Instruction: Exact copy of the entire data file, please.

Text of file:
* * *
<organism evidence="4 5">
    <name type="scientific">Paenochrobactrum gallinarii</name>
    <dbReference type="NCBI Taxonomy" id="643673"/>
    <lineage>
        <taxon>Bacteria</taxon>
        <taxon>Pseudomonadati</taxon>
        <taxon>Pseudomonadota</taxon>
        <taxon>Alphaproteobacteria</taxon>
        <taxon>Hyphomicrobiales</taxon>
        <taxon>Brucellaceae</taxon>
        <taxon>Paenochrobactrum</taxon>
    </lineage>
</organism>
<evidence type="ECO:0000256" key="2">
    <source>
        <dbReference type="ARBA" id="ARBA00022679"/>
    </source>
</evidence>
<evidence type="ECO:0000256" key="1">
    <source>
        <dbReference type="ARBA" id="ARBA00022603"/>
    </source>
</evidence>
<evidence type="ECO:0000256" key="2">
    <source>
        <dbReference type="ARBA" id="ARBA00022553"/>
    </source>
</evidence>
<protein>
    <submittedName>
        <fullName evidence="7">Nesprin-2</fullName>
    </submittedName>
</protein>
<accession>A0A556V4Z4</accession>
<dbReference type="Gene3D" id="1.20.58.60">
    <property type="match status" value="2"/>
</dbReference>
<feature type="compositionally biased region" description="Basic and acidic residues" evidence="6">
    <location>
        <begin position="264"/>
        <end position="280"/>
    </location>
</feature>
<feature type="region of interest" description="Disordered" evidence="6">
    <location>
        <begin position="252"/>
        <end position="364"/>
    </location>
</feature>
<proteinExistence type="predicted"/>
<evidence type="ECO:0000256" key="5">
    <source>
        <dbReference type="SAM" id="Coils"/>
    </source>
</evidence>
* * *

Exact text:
<organism evidence="4 5">
    <name type="scientific">Paenochrobactrum gallinarii</name>
    <dbReference type="NCBI Taxonomy" id="643673"/>
    <lineage>
        <taxon>Bacteria</taxon>
        <taxon>Pseudomonadati</taxon>
        <taxon>Pseudomonadota</taxon>
        <taxon>Alphaproteobacteria</taxon>
        <taxon>Hyphomicrobiales</taxon>
        <taxon>Brucellaceae</taxon>
        <taxon>Paenochrobactrum</taxon>
    </lineage>
</organism>
<evidence type="ECO:0000256" key="2">
    <source>
        <dbReference type="ARBA" id="ARBA00022679"/>
    </source>
</evidence>
<evidence type="ECO:0000256" key="1">
    <source>
        <dbReference type="ARBA" id="ARBA00022603"/>
    </source>
</evidence>
<evidence type="ECO:0000256" key="2">
    <source>
        <dbReference type="ARBA" id="ARBA00022553"/>
    </source>
</evidence>
<protein>
    <submittedName>
        <fullName evidence="7">Nesprin-2</fullName>
    </submittedName>
</protein>
<accession>A0A556V4Z4</accession>
<dbReference type="Gene3D" id="1.20.58.60">
    <property type="match status" value="2"/>
</dbReference>
<feature type="compositionally biased region" description="Basic and acidic residues" evidence="6">
    <location>
        <begin position="264"/>
        <end position="280"/>
    </location>
</feature>
<feature type="region of interest" description="Disordered" evidence="6">
    <location>
        <begin position="252"/>
        <end position="364"/>
    </location>
</feature>
<proteinExistence type="predicted"/>
<evidence type="ECO:0000256" key="5">
    <source>
        <dbReference type="SAM" id="Coils"/>
    </source>
</evidence>